With the Dow effortlessly vaulting over the 13,000 barrier, there is no dearth of pundits quick to weave theories that explain why things could get even better.
One such voice is that of Jeremy Siegel, professor of finance at the Wharton Business School. In a recent article, Siegel said that US stocks could go up another 25%. His reason: The economic environment has become far less volatile in recent times because of better central bank policy on the one hand and a growing service sector, where output is less volatile than in manufacturing, on the other.
What Siegel means is that since the economy is less prone to violent ups and downs, there is less uncertainty, which allows investors to take on more risk.
It’s a thought also expressed by the Bank of England’s recently released Financial Stability Report, which says clearly, “Macroeconomic stability is encouraging greater risk-taking”. The report points out that fluctuations in GDP growth between 1990 and today in the US and the UK have been very low, with its measure of volatility coming down from 2-3 percentage points in the seventies to around 0.5 percentage points today.
It also says “the volatility of inflation and other economic indicators, both in these countries and others, have also generally fallen in what has been called the ‘great stability’.”
Volatility in equities and bonds in the US and the UK has also been lower in the period after 1990, compared to the seventies and the eighties.
The theory can also explain why debt has increased. There are many obvious reasons why people are borrowing more. One of them is because interest rates, particularly long-term interest rates, are in general lower than what they used to be in the seventies and the eighties. But it is also possible, as the Bank of England’s report contends, that the feeling that the downside is limited has led to banks lending more, because they are less worried about a severe downturn.
Central banks too can afford to take a more relaxed view. Hence their easy money policies and the higher levels of leverage in the global economy. For the stock markets, argues Siegel, a less unpredictable environment warrants a higher price-earnings (PE) ratio, which means that, even if earnings remain the same, stock prices should go higher.
There is yet another reason why PE ratios should go up. That is simply because interest rates were much higher in the seventies and eighties. The inverse of the PE ratio, or earnings/price, is also the yield on stocks and this should be at a premium to the yield on bonds, as investors are compensated for risk-taking. So if interest rates come down, earnings yield, too, will be lower, assuming the risk premium remains the same, which means that price-earnings ratios should increase. That will result in a rise in stock prices. And if the equity risk premium also declines, as a consequence of lower volatility, then stock prices should go up even further.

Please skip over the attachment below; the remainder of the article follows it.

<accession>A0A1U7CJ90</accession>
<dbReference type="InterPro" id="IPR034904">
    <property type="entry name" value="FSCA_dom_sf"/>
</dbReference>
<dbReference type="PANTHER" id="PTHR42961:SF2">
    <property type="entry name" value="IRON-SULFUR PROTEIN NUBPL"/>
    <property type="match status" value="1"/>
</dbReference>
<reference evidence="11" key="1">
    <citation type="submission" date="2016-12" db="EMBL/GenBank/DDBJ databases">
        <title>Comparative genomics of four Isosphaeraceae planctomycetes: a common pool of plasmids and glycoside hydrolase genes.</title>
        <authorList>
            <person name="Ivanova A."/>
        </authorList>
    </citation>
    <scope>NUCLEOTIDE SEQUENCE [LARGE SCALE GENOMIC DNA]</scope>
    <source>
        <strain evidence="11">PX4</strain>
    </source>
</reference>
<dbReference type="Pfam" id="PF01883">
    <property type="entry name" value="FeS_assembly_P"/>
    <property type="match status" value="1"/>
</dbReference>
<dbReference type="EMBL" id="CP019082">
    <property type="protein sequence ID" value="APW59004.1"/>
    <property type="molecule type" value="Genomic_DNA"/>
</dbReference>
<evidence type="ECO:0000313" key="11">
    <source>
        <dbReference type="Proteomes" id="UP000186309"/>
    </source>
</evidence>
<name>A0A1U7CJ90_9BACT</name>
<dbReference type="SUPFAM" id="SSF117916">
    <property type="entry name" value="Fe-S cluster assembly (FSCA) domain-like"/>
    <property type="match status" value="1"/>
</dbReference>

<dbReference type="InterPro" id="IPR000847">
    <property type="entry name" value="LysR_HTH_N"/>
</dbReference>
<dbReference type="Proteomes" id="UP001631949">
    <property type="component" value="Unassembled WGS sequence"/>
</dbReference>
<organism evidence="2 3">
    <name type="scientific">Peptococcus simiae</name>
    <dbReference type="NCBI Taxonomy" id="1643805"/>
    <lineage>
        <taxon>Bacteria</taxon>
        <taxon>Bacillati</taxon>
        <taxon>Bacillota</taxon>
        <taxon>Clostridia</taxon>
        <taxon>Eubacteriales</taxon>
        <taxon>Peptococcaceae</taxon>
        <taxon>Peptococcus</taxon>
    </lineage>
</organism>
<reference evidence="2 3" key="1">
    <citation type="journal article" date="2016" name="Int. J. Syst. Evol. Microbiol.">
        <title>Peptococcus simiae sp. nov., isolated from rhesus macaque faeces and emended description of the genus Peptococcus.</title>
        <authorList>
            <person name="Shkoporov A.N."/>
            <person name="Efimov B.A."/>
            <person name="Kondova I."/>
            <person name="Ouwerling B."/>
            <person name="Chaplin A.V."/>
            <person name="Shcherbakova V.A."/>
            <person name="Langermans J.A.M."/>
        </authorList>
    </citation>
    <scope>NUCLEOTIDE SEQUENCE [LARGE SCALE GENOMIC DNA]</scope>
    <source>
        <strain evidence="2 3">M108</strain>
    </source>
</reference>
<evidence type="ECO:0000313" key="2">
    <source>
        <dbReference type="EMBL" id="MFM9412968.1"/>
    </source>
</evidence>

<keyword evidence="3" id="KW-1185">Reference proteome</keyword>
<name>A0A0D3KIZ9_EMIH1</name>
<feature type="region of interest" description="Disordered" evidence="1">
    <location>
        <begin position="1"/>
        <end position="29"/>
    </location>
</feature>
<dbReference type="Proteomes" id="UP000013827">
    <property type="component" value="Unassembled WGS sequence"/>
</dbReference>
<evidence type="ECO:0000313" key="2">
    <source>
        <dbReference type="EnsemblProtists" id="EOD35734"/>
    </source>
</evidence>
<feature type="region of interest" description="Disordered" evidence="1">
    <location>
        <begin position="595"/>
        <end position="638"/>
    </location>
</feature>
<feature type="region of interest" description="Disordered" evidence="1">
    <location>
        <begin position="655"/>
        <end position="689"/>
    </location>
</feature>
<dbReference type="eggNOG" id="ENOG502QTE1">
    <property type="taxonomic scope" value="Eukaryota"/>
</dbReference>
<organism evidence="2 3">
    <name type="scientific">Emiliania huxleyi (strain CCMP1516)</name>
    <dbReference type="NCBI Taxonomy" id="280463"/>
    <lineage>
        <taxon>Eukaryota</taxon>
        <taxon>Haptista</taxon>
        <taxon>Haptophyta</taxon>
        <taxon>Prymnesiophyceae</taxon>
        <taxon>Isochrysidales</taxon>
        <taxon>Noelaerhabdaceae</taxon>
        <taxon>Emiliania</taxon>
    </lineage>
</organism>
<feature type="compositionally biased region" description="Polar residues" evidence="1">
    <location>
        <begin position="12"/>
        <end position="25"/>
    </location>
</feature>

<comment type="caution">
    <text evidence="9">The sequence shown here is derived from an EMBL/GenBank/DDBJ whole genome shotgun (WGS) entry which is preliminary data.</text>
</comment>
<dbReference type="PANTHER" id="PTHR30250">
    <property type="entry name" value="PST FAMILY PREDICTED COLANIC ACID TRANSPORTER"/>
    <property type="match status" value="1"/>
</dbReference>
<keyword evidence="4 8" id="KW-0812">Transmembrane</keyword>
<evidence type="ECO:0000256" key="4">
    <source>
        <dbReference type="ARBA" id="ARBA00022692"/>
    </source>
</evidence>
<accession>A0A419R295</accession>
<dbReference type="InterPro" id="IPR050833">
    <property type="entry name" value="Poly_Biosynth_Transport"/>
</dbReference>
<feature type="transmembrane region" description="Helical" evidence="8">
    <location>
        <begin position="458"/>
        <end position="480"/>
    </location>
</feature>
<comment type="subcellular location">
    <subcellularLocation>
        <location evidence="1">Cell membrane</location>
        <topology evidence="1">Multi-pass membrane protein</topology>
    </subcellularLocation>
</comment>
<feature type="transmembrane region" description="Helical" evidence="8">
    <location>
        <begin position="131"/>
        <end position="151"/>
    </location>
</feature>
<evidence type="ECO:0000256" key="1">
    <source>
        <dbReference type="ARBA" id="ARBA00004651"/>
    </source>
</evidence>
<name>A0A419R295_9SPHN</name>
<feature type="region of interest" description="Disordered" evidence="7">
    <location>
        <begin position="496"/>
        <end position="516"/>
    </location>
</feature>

As we can see, it’s a nice and plausible theory that fits the facts and neatly justifies higher equity prices. Does it mean then the economic environment has altered so much that “this time it’s different?” Does it mean that “stocks have reached a permanently high plateau”? The problem is, that’s exactly what Irving Fisher, well-known American economist and author of a famous work on “The Theory of Interest”, said a few days before the crash of 1929.
Cynicism aside, what does the theory mean for Indian equities? One reason why Indian stocks have done so well is that earnings growth of companies has been exceptionally good. Return on equity for the Indian market is one of the highest in the region. But apart from earnings growth, part of the reason for the rise in stock prices has been higher valuations. A recent research note by Citigroup says that India is the most expensive market in the Asia Pacific region because on most of its valuation parameters, stock prices in the Indian market are well above their last 17 years’ average.
Yet, considering that GDP growth is now widely believed to have reached a higher sustainable level—nobody talks of growth being lower than 7.5% now—shouldn’t stock valuations, too, be higher, in terms of Siegel’s theory, because the downside is now limited? At the same time, the structure of the economy has also changed, with services occupying a larger proportion. The GDP is much less dependent on the monsoons than formerly. Put simply, growth is much less uncertain than it used to be. Under these circumstances, perhaps there’s a reason why Indian equities quote a higher price-earnings ratio than earlier.
The bears, of course, would lose no time in dismissing such theories, pointing out that “This time it’s different” is the most dangerous phrase in the history of investment. Many of them would say that the rise in stock prices reflects, not any fundamental change, but the deluge of liquidity that has been created by central banks around the world.
As for Indian market valuations, while it may be true that the economy has reached a higher growth level, that is true for China and several other economies in the region as well. Why then should India be the most expensive market among them?
Mint’s resident market expert Manas Chakravarty looks at trends and issues related to investing in general and Indian bourses in particular. Your comments are welcome at firstname.lastname@example.org